In any workshop or maintenance environment you will be used to the smell of brake cleaner, thinners, or a drum of cleaning solvent. It’s that strong, earthy, chemical smell that emanates from the spray can, tin, or parts washer when it’s squirted, opened, or switched on. Some may quite like the smell, but it will make others wince and shy away from it. What you are sensing are VOCs, or Volatile Organic Compounds. Let’s have a closer look...
What are VOCs? VOCs are organic compounds that have a high vapour pressure at room temperature – such vapour pressure is a direct result of the low boiling point of these compounds. That means they change quickly from being a liquid to a vapour – it’s what you can smell in the air when you spray an aerosol, open a can, or switch a solvent parts washer or paint gun cleaner on.
This ‘quick change’ is why they are called ‘volatile’. Many VOCs evaporate so quickly that it is impossible for those that work with such compounds not to inhale them, unless using high level PPE, air filtration or high-powered extraction systems.
What's so bad about VOCs then? It’s undeniable that many VOC-containing solvents and chemicals are great cleaners. That’s because the solvent has the effect of ‘dissolving’ many contaminates on contact, breaking it down into smaller particles and carrying it into the solution and away from the surface. However, this great cleaning comes at a huge price. Not only does the cleaning solvent therefore become ‘loaded’ with the smaller particles of ‘soil’, but it will mean that the recirculating solvent will lose its effectiveness over time and need to be changed for new solvent. This generates even more VOCs in the work process.
VOCs are a health hazard Even more shockingly, VOCs have been proven to cause eye, nose and throat irritation, shortness of breath, fatigue, nausea, dizziness, drowsiness and skin problems. And at higher concentrations may also cause irritation of the lungs as well as damage to the liver, kidney or central nervous system. Some VOCs are even suspected of causing cancer. Read the Material Safety Data Sheet of any VOC containing cleaner – you will find these potential hazards listed.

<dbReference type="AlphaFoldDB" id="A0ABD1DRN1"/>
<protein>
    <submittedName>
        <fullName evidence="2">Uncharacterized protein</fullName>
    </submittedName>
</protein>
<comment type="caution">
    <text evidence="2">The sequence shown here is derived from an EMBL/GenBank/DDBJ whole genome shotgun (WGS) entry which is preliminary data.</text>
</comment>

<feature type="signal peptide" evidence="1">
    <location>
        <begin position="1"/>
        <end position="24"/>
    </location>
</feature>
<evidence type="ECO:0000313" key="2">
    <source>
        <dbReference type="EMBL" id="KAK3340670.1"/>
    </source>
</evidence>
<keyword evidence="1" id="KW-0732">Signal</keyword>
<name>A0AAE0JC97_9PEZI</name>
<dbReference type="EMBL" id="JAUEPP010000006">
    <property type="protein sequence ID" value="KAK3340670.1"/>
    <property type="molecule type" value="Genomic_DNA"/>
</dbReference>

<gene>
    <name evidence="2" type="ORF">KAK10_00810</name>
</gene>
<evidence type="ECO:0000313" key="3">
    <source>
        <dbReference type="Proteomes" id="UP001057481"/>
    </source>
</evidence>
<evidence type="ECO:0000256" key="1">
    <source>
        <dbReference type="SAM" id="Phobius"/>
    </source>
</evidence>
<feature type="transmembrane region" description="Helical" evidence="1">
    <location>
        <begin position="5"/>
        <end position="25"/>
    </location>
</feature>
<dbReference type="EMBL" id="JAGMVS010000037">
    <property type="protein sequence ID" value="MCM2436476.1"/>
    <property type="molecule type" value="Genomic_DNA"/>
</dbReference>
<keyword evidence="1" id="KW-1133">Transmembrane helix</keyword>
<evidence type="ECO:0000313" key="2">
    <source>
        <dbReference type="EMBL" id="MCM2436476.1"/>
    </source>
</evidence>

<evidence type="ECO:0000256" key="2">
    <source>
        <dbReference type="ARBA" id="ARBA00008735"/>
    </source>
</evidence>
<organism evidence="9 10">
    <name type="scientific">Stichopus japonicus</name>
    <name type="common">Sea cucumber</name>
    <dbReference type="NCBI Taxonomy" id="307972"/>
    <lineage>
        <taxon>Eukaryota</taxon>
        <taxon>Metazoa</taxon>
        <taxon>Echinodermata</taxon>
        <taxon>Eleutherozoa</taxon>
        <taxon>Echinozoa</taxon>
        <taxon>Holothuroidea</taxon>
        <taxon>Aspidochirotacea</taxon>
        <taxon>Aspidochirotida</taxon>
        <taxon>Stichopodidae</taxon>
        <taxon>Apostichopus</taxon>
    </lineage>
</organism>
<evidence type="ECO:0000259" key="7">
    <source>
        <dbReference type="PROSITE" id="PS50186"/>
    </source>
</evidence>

When high quantities of VOCs are present in indoor environments and enclosed workspaces such as workshops, maintenance centres, paint mixing rooms or other tooling areas, they pose the biggest risk. The presence of significant quantities of VOCs can have a marked effect on the ‘users’ working in such environments. And increasingly VOCs are being recognised as contributing to ‘Sick Building Syndrome’ and other detrimental effects. Once they become airborne and escape from an enclosed space, VOCs are widely recognised as contributing to the formation of low-level smog, particularly in urban areas. This is because the VOCs combine with other pollutants such as nitrogen dioxide (from vehicles, for example) and change in sunlight through a series of chemical reactions to form what are known as secondary pollutants.
One of these secondary pollutants is ozone – that forms at ground level. Whilst ozone is produced naturally in the upper atmosphere and there it is a good thing, it’s a dangerous substance at ground level. It can trigger a variety of health problems in individuals and animals, as well as damaging vegetation and eco-systems.
Is there an alternative to using VOC-cleaners? When it comes to protecting both the environment and workers, an employer either needs to invest in the precautionary measures outlined above, or switch to products that contain low or no VOCs. That’s where Bio-Circle come in.
Our products have been specially formulated to eliminate and minimise the use of VOCs without compromising on cleaning efficacy or performance. Our unique combination of equipment, chemistry, biotechnology and service are designed to change the way that we all clean.